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Carey v. Bryan and Rollins

Superior Court of Delaware, Sussex County

May 6, 1954

CAREY
v.
BRYAN & ROLLINS.

Proceeding to recover workmen's compensation for injuries sustained when a motor vehicle which claimant was driving ran off road and struck telephone pole. The Industrial Accident Board entered an award favorable to claimant, and his employer appealed. The Superior Court, Herrmann, J., held that where claimant had testified upon direct examination regarding details of the accident in which he sustained injuries for which he claimed compensation, question whether claimant, during course of evening in question, had anything to drink with alcohol in it, was proper cross-examination and of extreme importance in view of fact that a claimant whose injuries result from intoxication is not entitled to compensation benefits, and the Board erred in permitting claimant to refuse to answer such question.

Award reversed and cause remanded.

Page 202

[48 Del. 397] Robert W. Tunnell and Arthur D. Betts (of Tunnell & Tunnell), Georgetown, for claimant-appellee.

Houston Wilson, Georgetown, for employer-appellant.

HERRMANN, Judge.

The claimant seeks workmen's compensation for injuries sustained when a motor vehicle, which he was driving, ran off the road and struck a telephone pole.

During the hearing before the Industrial Accident Board, the claimant testified upon direct examination regarding details of the accident in which he sustained the injuries for which he now claims compensation. The following exchange took place during cross-examination of the claimant:

‘ Q. Now during the course of that evening did you have anything to drink that had alcohol in it?

‘ Mr. Tunnell: I object to that unless Mr. Wilson can produce evidence. Why, that question is just one conceived to embarrass [48 Del. 398] and insult the witness. I don't believe he has any testimony to that effect and, if so, he should state it to this Court.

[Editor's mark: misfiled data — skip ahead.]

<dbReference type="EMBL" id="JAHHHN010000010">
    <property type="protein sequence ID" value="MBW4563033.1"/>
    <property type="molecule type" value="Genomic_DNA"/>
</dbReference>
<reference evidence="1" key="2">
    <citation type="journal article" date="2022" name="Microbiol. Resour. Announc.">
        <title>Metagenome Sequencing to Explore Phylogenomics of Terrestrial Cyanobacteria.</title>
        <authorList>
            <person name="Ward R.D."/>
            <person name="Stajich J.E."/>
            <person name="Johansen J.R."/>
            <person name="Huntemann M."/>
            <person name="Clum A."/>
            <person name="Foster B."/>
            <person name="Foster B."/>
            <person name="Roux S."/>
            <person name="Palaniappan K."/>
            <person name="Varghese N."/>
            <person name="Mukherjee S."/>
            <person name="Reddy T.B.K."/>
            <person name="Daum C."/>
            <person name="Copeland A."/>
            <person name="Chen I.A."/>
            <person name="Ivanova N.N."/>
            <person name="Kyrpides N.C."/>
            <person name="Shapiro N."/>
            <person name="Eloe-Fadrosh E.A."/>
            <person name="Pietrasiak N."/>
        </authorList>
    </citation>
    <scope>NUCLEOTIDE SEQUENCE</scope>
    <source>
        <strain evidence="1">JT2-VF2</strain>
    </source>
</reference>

‘ Mr. Wilson: It so happens that the testimony did. But nevertheless,--

‘ Mr. Tunnell: (interrupting) You don't have it.

‘ Mr. Wilson: Nevertheless, I can still ask this man and he can give me the answer.

‘ Mr. Tunnell: You can't ask a man if he has been in jail, unless you think he has and can prove it. You can't ask him if he was drunk unless you have evidence that he was drunk.

‘ Mr. Wilson: I insist upon my right to ask this witness whether or not he had anything to drink that evening with alcohol in it.

‘ The Chairman: The Board rules that Mr. Carey, at his own discretion, may answer the question.

‘ Mr. Tunnell: Do you understand what the Board tells you? They say you may in your own discretion answer that question or not answer, as you see fit. You may say ‘ I refuse to answer,’ or you may answer in your own discretion.

‘ The Witness: I just refuse to answer.

Page 203

‘ Q. What was the position? A. I refuse to answer.

‘ Q. You refuse to answer whether or not you had anything to drink during the course of that evening with alcohol in it, is that my understanding? A. Yes, sir.’

I am of the opinion that the Board erred in permitting the claimant to refuse to answer the question regarding alcoholic beverage. It is not entirely clear that Carey was claiming his constitutional privilege against self-incrimination. It appears that his attorney was claiming for him something akin to a privilege against self-degradation. It is generally recognized that a witness must answer a question, even though to do so will [48 Del. 399] disgrace him, where his testimony on the point is material to the issue. See 58 Am.Jur. ‘ Witnesses' § 35. The question was proper cross-examination and the claimant should have been compelled to give his answer.

Even if we assume that the privilege against self-incrimination was properly claimed by Carey, personally[1] and clearly, there was error in allowing the privilege. It is well established that when a witness testifies as to a fact or incident without invoking his privilege against self-incrimination, he thereby waives that privilege with respect to the details and particulars of the fact or incident. See U. S. v. St. Pierre, 2 Cir., 132 F.2d 837,147 A.L.R. p. 255, et seq.

There are two reasons usually given to support this theory of waiver of the privilege against self-incrimination. First, in the interest of justice, the trier of fact is entitled to a full statement of the witness' knowledge of matters concerning which he testifies. Thus, when a witness has sworn to tell the whole truth and has commenced to testify as to a fact or incident within his knowledge, he cannot be permitted to withhold particulars thereof under a claim of privilege made for the first time upon cross-examination. Secondly, when a witness commences to testify as to a fact or incident without asserting his privilege, he must be deemed to have done so with knowledge that a full disclosure of the particulars thereof would tend to incriminate him. ...


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